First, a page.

- PanAust plan sees doubling of cost of Frieda River project
- Mining industry preparing for a forecast copper shortfall
China-owned PanAust Ltd. estimates it may take as long as two years to win approvals for its expanded $3.6 billion copper project in Papua New Guinea as bigger rivals forecast a deficit of the metal by the decade’s end.
A revised development plan for the Frieda River project by state-owned Guangdong Rising Assets Management Co.’s Australian unit more than doubled an earlier cost estimate following a better understanding of the earthworks required, PanAust General Manager of Corporate Development Joe Walsh said Thursday in a phone interview. The new study also raised forecasts for copper output about 40 percent to 175,000 metric tons a year.
“Commodity prices are, in our view, going through a cyclical low and we do envisage that in the fullness of time we will see prices recover,” Walsh said. “The focus over the next year or two, when we would envisage that we would be largely in an approvals process, is to look at opportunities to improve the fundamentals of the project, with a particular focus on capital and infrastructure.”
China is stepping up a hunt to secure more supplies of copper through acquisitions and mine projects to prepare for the forecast long-term demand growth. A copper deficit is likely to develop toward the end of the decade, BHP Billiton Ltd. said in February, as output is constrained at existing mines on lower grades.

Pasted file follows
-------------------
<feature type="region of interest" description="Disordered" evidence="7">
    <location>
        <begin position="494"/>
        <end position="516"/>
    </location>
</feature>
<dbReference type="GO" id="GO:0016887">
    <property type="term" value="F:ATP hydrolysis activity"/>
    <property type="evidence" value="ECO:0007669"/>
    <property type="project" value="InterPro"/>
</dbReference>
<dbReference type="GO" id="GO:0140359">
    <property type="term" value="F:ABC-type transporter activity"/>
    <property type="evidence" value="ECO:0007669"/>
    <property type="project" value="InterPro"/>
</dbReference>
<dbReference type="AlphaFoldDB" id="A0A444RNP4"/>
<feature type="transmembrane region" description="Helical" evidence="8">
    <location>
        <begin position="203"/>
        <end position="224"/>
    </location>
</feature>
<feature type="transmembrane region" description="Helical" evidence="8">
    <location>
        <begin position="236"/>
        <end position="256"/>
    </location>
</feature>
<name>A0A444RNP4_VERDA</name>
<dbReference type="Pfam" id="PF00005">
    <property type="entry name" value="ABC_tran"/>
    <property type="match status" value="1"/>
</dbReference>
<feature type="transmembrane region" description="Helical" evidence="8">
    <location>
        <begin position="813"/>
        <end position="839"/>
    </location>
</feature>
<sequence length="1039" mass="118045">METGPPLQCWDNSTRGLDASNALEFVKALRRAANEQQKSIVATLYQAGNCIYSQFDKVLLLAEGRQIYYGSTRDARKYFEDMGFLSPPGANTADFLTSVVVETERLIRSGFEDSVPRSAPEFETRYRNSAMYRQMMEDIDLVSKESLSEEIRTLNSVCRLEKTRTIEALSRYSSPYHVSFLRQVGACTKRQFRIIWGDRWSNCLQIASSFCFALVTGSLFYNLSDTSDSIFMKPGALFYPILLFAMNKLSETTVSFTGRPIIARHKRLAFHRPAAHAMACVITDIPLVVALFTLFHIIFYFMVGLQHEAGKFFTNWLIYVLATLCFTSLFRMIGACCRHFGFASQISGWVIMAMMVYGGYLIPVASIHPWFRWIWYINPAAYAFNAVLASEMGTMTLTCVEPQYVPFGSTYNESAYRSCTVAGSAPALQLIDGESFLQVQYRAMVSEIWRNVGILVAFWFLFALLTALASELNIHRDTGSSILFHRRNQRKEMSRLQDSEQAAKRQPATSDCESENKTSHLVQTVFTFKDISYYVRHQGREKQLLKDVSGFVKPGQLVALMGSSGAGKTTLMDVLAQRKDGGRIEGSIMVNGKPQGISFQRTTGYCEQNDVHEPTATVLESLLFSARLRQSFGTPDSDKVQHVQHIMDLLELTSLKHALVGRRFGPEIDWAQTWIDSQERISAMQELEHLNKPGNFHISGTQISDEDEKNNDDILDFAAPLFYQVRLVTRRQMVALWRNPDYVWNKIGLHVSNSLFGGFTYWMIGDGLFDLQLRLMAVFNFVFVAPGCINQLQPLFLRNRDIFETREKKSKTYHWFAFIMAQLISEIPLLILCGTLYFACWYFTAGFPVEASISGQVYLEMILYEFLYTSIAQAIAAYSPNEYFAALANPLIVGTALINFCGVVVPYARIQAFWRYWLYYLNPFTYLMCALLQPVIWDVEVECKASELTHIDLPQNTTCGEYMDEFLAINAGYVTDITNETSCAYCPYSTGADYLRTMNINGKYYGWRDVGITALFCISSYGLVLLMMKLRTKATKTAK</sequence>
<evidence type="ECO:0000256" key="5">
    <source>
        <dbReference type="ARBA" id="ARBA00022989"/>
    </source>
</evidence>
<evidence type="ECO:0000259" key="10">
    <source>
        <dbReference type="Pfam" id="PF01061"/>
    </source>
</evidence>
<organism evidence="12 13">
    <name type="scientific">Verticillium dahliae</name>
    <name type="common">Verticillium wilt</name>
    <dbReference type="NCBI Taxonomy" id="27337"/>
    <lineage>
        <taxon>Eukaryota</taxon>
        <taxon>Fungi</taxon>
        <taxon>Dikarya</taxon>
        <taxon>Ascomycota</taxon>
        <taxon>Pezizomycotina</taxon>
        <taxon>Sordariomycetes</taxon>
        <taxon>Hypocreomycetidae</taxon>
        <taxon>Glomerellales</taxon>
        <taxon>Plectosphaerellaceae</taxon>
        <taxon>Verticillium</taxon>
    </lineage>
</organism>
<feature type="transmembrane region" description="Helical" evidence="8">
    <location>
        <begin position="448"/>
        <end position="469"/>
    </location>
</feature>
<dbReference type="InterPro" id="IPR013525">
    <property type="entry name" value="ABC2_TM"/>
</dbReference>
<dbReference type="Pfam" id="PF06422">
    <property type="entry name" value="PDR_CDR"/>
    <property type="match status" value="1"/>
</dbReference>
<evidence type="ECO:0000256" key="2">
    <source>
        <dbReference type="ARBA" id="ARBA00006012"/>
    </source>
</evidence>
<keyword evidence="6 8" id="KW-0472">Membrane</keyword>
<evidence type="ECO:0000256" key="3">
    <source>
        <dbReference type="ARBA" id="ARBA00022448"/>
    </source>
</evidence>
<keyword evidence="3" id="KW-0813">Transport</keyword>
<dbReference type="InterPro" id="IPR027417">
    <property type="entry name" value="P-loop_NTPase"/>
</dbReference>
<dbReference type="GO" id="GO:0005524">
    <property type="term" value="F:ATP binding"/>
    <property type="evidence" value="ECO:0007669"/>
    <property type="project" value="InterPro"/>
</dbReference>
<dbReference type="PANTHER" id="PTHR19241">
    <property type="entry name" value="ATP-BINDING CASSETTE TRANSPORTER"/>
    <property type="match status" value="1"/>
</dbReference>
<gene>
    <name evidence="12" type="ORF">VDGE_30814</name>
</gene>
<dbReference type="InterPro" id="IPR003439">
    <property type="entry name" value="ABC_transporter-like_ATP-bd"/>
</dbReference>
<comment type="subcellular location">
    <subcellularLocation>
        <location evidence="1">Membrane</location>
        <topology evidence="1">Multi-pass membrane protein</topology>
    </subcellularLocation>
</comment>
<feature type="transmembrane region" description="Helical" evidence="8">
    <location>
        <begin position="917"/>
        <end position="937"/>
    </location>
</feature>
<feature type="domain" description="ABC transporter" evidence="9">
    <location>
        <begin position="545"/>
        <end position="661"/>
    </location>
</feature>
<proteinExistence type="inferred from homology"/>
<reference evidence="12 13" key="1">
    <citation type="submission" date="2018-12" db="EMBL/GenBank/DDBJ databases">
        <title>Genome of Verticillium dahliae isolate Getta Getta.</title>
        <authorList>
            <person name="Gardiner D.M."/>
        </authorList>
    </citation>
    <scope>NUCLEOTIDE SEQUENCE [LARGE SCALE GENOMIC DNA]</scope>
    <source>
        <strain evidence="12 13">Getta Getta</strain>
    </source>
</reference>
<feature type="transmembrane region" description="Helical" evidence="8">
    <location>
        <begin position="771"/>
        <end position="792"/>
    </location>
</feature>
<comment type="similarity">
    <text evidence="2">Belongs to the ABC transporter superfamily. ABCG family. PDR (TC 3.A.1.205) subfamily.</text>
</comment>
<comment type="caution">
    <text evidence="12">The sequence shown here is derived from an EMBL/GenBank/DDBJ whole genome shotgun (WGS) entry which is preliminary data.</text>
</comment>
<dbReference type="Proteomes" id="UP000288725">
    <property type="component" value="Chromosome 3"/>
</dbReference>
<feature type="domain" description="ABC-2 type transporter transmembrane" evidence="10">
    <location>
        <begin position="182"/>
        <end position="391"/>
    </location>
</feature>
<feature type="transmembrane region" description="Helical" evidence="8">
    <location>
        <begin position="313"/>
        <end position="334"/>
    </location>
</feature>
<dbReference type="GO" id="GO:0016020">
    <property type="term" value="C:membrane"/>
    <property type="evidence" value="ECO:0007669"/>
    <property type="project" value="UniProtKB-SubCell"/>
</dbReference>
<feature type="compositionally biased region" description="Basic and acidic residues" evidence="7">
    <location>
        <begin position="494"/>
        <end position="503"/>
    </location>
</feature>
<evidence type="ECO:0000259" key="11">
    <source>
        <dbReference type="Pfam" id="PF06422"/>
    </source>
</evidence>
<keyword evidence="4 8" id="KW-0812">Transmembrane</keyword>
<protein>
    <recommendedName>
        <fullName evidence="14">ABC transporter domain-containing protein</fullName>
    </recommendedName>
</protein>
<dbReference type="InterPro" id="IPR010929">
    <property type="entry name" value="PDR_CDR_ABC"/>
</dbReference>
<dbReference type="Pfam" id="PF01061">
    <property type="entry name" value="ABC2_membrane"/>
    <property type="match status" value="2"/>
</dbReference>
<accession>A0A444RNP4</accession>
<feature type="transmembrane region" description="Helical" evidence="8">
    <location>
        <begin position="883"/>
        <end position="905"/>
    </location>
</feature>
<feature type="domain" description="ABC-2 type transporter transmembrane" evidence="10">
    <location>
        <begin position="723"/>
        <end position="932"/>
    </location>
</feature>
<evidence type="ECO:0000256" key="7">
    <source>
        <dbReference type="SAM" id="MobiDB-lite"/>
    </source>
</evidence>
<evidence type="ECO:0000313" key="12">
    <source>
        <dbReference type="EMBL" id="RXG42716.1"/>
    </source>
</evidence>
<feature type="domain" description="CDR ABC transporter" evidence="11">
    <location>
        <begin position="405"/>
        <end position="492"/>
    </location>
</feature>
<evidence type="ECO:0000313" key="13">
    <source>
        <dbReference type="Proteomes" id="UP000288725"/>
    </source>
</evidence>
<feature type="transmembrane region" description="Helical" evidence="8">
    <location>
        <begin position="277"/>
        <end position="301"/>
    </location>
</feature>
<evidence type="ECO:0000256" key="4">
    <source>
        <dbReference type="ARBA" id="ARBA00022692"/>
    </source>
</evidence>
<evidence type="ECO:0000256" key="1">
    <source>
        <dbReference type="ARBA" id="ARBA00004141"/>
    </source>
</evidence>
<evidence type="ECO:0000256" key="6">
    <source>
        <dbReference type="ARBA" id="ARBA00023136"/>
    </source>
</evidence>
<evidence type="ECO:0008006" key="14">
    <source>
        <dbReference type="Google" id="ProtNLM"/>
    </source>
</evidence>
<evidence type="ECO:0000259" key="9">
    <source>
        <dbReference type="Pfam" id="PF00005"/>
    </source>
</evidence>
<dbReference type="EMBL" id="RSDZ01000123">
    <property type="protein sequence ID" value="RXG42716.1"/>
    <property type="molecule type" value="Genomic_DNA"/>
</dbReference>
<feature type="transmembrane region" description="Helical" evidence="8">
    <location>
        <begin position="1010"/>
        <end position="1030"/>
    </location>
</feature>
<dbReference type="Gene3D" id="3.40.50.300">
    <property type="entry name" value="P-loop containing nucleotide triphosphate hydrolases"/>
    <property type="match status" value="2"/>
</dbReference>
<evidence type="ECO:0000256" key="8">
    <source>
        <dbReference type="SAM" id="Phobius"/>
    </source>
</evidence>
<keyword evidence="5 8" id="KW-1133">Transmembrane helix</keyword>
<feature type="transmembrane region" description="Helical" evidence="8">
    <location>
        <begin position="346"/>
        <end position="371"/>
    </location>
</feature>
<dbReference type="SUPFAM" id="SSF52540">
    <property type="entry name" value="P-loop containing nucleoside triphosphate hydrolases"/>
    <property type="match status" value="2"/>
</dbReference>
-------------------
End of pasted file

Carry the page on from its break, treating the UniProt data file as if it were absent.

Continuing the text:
Frieda River, acquired from Glencore Plc in 2013, may contain as much as 12 million tons of copper and 19 million ounces of gold, Brisbane-based PanAust said Thursday in a statement on its website. A further $2.3 billion is earmarked in the new plan for sustaining capital and development over the life of the mine, it said.
The mine will also deliver average annual production of 250,000 ounces of gold over the initial 17 years, PanAust said, compared with 200,000 ounces under a September 2014 proposal.
PanAust’s study didn’t include any forecast date for Frieda River to enter production. The project remains subject to permits, approvals and a final investment decision by Guangdong and partner Highlands Pacific Ltd., which has a 20 percent stake, PanAust said in its statement. Guangdong last year completed a takeover of PanAust with an offer that valued the producer at about A$1.2 billion ($870 million).
“It’s not really possible to put a clear timeframe on this,” Walsh said. “History would suggest that approvals processes for substantial projects in PNG tend to be quite drawn out.” The partners will seek a special mining lease from the Papua New Guinea government by June 30.
Earlier this month, China Molybdenum Co. agreed to pay $2.65 billion for Freeport-McMoRan Inc.’s Tenke copper and cobalt mine in the Democratic Republic of Congo, adding metals to feed China’s new growth phase. Rio Tinto Group this month approved a $5.3 billion expansion to more than double output at Mongolia’s Oyu Tolgoi copper mine, situated 80 kilometers (50 miles) north of the Chinese border, aimed at meeting demand from the top consumer.